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Axel Springer just struck a deal with AppNexus that could see it turn its back on Google’s DoubleClick

Axel Springer just struck a deal with AppNexus that could see it turn its back on Google’s Doubleclick.

Business Insider-owner Axel Springer will stop using Google’s ad server to generate advertising revenue and switch to one built by adtech outfit AppNexus as part of a wider partnership.

The transition will start from next year when the publisher’s brands such as BILD.de, welt.de, bz-berlin.de, meinestadt.de, finanzen.net, and businessinsider.de, among others will gradually adopt AppNexus’ technologies including its ad server.

Some of those titles are already plugged into parts of the AppNexus platform such as Yieldex (the adtech outfit's forecasting tool), though the latest update means all of them will eventually use its technology when it comes to monetization. It spans both desktop and mobile inventory across display, video and native formats that can be sold either guaranteed, or programmatic.

While AppNexus declined to comment on Axel Springer’s motivations for the move now, it did stress the “open and programmable” characteristics of the technology platform at the heart of the union. Consequently, the publisher’s brands will be able to inter-link their inventory with one another as well as link to “external customer processes,” claimed the adtech business.

Securing a deal of such scope is a coup for the independent adtech firm, which would have been awarded it following a head-to-head face off with Google. Other publishers have wanted to make the same decision but the sheer complexity of onboarding a new ad server has left many unable to ditch Google DFP and consequently fuelled the rise of header bidding. However, AppNexus’ previous successes at switching ad servers for some of Europe’s biggest publishers would have likely convinced the Germany-based publisher that now is the time to turn its back on a deal that started in 2013.

“We are seeing great potential from a more intense collaboration between Axel Springer’s many digital offerings,” said Andreas Wiele, president of marketing and classified ad models at Axel Springer. “With AppNexus’ technology, we create the technological base for this which will be particularly beneficial to our digital marketing.”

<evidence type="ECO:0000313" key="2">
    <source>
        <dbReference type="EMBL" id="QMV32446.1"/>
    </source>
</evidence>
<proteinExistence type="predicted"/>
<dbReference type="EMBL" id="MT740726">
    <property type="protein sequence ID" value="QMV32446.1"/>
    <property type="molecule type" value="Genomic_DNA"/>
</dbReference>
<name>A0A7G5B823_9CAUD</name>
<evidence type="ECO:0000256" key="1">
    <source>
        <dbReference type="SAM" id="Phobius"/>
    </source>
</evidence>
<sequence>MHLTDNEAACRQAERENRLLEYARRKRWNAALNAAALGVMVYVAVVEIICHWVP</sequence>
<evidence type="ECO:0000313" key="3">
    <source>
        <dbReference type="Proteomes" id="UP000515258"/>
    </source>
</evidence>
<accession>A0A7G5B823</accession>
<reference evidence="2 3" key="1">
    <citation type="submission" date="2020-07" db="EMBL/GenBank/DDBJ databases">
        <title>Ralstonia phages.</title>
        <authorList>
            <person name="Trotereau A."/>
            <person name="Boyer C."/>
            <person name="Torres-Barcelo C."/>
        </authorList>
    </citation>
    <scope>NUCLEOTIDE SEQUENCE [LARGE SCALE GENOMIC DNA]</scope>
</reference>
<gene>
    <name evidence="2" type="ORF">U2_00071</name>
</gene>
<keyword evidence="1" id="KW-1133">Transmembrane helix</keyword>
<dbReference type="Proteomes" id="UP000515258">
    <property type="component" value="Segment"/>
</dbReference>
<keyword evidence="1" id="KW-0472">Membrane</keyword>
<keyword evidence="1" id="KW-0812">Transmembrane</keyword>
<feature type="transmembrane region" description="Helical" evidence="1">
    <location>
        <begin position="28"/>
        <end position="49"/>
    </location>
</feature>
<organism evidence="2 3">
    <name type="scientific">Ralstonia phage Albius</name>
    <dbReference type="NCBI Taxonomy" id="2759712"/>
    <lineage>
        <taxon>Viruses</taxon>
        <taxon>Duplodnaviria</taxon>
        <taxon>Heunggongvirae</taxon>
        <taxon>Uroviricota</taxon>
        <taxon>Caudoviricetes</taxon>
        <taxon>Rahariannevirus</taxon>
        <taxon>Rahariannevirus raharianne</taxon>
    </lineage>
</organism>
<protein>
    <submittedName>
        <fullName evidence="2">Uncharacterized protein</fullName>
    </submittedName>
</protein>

The announcement is as intriguing for the wider market as it was inevitable for Axel Springer’s given the tempestuous relationship between it and the world’s largest online media owner. Since the union between the two was first struck in 2013, Axel Springer has steadily widened its European footprint. Yet it has felt hampered by a Google it believes it had become too dependent on to the point where it published an open letter in 2014. In it Axel Springer’s chief executive Mathias Döpfner told the then Google chairman Eric Schmidt that the relationship between the two companies was "schizophrenic".

It went on to read: "We know of no alternative which could offer even partially comparable technological prerequisites for the automated marketing of advertising. And we cannot afford to give up this source of revenue because we desperately need the money for technological investments in the future. Which is why other publishers are increasingly doing the same. We also know of no alternative search engine which could maintain or increase our online reach. A large proportion of high quality journalistic media receives its traffic primarily via Google."

Axel Springer’s switch from Google DFP to AppNexus is the latest in a string of instances whereby publishers are turning to independent partners that can help them acquire, engage and monetise audiences across the open web.

Trinity Mirror’s former adtech boss Amir Malik has been a vocal champion of header bidding’s ability to reveal what he has called the “secret margins” that Google makes on ad sales.

It’s a view shared by other publishers amid growing calls for a more simplified and democratised market following concerns about media transparency and the need to boost yields.

But Google isn’t prepared to let all that revenue go without a fight, and is currently testing whether it should relinquish the so-called ‘last look’ its own DoubleClick AdExchange had on auctions that mean it is able to bid on every impression and consequently always outbid others.

Additional reporting by Ronan Shields

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Seb Joseph

Hi, I'm the news editor at The Drum. Give me a shout if you have any questions about our news coverage or would like to pitch in a story.

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